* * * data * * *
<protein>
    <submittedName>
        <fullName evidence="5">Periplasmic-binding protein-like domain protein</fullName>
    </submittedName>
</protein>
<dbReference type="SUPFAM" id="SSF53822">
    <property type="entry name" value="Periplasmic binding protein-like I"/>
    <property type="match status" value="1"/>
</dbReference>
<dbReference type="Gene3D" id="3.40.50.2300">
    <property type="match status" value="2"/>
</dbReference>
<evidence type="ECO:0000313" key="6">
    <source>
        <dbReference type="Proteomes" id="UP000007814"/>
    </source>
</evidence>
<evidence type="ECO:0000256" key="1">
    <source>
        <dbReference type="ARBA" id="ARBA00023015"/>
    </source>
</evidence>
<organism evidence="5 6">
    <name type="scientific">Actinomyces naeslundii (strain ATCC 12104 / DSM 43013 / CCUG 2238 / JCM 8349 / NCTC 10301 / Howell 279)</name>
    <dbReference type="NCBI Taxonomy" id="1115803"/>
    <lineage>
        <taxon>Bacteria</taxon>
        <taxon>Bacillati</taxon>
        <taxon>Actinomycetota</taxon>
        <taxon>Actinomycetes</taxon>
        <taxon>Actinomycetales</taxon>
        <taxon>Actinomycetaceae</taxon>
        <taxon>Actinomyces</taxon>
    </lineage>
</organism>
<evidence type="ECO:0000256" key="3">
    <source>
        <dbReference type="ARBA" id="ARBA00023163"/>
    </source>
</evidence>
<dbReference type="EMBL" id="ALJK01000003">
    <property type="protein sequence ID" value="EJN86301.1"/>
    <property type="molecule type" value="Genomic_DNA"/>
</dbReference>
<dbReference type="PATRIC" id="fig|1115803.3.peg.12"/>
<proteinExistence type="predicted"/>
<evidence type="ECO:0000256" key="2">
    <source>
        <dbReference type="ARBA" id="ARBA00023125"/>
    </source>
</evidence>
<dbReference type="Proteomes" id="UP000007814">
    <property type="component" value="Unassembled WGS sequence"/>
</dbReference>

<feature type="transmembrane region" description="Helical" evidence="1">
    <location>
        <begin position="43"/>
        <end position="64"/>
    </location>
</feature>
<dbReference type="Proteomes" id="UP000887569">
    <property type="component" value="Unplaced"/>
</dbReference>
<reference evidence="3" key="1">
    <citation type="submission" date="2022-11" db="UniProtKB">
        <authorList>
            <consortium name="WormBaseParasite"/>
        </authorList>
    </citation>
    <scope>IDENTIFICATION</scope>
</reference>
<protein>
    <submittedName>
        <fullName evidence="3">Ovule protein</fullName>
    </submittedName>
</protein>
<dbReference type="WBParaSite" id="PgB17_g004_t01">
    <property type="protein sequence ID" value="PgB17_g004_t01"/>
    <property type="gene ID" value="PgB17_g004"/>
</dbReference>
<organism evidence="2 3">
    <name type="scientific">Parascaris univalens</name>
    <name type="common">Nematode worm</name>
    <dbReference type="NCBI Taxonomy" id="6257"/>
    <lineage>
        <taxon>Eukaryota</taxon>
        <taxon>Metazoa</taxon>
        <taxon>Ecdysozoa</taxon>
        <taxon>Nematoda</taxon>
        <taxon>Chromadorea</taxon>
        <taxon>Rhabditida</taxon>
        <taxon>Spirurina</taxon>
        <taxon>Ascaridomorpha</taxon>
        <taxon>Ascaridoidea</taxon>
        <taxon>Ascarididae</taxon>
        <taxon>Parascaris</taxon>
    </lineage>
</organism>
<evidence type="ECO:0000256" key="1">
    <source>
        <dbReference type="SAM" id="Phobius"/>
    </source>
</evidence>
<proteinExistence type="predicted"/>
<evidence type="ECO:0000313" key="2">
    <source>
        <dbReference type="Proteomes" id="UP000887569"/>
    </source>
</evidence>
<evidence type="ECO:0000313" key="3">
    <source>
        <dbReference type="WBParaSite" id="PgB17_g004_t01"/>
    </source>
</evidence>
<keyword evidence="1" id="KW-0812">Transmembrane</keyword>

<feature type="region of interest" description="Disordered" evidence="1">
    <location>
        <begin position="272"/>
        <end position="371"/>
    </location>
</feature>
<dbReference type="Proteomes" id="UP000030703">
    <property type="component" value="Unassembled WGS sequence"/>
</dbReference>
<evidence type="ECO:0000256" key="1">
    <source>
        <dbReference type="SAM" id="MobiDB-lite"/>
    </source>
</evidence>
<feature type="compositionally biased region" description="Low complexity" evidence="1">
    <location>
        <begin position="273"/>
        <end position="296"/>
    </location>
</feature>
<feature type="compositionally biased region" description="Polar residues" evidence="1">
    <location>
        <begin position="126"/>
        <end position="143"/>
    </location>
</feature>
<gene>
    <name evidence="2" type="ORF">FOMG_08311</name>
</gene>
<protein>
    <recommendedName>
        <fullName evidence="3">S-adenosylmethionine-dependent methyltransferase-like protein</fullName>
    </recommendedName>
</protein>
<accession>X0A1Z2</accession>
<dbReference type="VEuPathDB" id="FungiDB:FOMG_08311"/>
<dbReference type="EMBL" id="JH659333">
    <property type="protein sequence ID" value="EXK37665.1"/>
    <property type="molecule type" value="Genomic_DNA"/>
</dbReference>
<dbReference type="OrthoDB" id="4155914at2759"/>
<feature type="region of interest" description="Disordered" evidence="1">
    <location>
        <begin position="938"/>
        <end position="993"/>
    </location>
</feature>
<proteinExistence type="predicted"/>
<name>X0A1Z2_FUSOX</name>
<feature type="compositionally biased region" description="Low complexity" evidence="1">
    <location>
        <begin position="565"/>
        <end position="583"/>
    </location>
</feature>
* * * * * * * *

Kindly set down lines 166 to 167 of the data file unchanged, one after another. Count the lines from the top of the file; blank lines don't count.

    <location>
        <begin position="565"/>